Analysis by GlobalData shows that strong growth in the US and China was instrumental in delivering a solid performance to global battery electric vehicle (BEV) demand in February, somewhat compensating for the very poor January. However, year-to-date growth, at 27%, remains well below the 70% seen for 2022 as a whole. Analysts at GlobalData maintain we are in a period of slower growth, though they also caution there are strong seasonal effects in play during the first quarter of the year.

GlobalData analyst Al Bedwell says he sees strong growth ahead for the year and highlights the impact of price cutting, especially in China. “Our current expectation is that global passenger car BEV sales will expand by 40% in 2023.

“Some of the strong gains made in February’s BEV market were due to the price cutting initiated by Tesla and followed by some others. However, this effect – Tesla aside – is predominantly seen in China where a full-blown price war has broken out, to the extent that some weaker brands may not even be in business by the time peace breaks out again.”

He also points to BEV order backlogs as a positive factor in the outlook, keeping supply tight. “Backlogs remain strong for many OEMs in the USA and in Europe hence there is little need or advantage to be gained by following Tesla’s lead and cutting prices at this point. That may change later in the year when underlying demand becomes more visible, potentially being a drag on sales.”

GlobalData analysis shows that February saw global BEV and PHEV (plug-in hybrid) growth get back to the long-term trend after the cliff-edge drop in January, albeit at a lower level of volume. FHEV was not impacted and had a strong start to 2023 as more models are rolled out, particularly in China, to meet fuel efficiency standards.

China price war

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GlobalData analyst Kevin Zeng says Tesla’s sudden announcement of price cuts in early January kicked off a price war between major new NEV manufacturers. “This price war has continued,” he says. It has also spread from NEV focused OEMs to traditional ICE OEMs. And, Zeng maintains, it has further fuelled the wait-and-see mood of consumers.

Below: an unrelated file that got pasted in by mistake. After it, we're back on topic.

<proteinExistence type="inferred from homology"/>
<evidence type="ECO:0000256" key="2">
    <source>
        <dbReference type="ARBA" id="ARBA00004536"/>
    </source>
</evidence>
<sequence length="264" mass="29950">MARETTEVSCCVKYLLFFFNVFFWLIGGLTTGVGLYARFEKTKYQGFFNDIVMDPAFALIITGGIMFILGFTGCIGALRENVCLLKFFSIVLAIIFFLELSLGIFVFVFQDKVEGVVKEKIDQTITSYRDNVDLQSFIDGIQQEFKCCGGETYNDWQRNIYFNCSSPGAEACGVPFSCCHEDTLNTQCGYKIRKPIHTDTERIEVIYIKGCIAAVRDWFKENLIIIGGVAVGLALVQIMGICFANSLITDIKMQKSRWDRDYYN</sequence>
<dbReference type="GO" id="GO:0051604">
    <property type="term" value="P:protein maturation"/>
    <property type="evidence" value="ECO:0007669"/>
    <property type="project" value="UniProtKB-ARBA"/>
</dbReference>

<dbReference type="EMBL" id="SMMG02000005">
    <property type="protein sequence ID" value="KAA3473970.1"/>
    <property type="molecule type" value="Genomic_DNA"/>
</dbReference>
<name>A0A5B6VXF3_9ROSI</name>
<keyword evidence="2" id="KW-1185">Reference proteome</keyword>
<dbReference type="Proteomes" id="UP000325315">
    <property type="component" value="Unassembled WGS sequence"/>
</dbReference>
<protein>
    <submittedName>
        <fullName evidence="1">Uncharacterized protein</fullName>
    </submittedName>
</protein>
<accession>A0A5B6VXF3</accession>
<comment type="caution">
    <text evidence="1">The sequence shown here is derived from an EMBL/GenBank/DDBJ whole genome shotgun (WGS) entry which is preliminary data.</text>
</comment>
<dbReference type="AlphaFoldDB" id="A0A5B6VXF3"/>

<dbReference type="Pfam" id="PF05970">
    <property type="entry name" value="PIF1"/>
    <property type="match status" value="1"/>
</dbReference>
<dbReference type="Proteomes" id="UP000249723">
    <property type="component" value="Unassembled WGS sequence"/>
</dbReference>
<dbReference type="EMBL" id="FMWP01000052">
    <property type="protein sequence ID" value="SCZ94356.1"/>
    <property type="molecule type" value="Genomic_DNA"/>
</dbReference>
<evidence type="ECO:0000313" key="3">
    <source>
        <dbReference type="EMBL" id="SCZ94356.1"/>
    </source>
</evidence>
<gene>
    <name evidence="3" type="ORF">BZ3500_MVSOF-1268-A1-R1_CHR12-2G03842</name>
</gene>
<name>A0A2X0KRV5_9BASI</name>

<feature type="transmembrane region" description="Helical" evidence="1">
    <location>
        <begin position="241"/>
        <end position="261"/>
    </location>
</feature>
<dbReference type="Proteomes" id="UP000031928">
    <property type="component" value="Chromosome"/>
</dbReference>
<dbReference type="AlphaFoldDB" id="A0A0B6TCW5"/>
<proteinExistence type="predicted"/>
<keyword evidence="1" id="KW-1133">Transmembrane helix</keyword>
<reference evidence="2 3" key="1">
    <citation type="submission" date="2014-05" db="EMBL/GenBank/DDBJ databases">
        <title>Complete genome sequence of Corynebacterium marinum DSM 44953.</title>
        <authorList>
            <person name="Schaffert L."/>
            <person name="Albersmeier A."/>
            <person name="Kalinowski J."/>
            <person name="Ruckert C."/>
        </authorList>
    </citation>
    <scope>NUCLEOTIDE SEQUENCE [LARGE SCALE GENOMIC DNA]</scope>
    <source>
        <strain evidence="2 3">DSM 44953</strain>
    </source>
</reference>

In response to the falling sales in January, Hubei province teamed up with Dongfeng Auto and started to offer significant subsidies for vehicle purchases (across seven brands and fifty-six models). For example, the price of Dongfeng’s Citroën C6 model has plummeted. Dongfeng’s discount of CNY45k is matched 1:1 by the Hubei government, resulting in the C6 price falling from CNY210K (US$30,400) to CNY120K (US$17,400). This news instantly disrupted the car market, as the subsidies were only available in Hubei, causing residents from all over the country to rush to the province to buy cars.

Although many provinces have introduced local subsidy policies after the New Year, the hot car market in Hubei has caused several provincial governments to follow, and they are actively preparing to introduce similar subsidy policies. At the same time, OEMs also feel threatened because Dongfeng’s drastic price reduction broke the relationship between brands and segments. Because of this, multiple OEMs have begun to offer huge cut prices one after another. In the past few days, rumours have surfaced that BMW dealers are offering massive subsidies for certain models and that, for example, a BMW 1 Series will only cost CNY120K (US$17,400) compared with a normal price of more than CNY200K (US$28,900).

“This will undoubtedly squeeze the market for lower-end auto brands, leading to further price wars,” says Zeng.

BYD surges in China

China’s largest NEV manufacturer, BYD Auto, has continued to increase its dominance.

The company is reaping the benefits of having switched its product range entirely to NEVs a year ago and has continued to grow strongly and efficiently as a result. The company reported a net profit of over CNY16bn (US$2.33bn) for 2022 – up by 425% from the previous year, as sales surged 213% to 1,857,379 units – including a 184% rise in BEV sales to 911,141 units and a 247% rise in hybrid sales to 946,238 units.

In the first two months of 2023 BYD reported a further 89% sales rise to 341,828 vehicles, including 25,411 exports. This represents a massive outperformance over the rest of the market, with the company now accounting for 34% of total NEV sales in the country year-to-date. Its PHEV sales almost doubled to 179,851 units, while BEV sales were still up by a highly impressive 81% to 161,977 units.

Tesla remains the second biggest NEV brand in China, where its local BEV sales also outperformed in the first two months of 2022 – with a 21% rise to 140,453 units according to local sources. Deliveries from its Shanghai plant rose by around 50% to 710,865 units last year, including an estimated 440,000 domestic sales and 271,000 exports.

For more automotive data and analysis, see GlobalData’s dedicated research platform, the Automotive Intelligence Center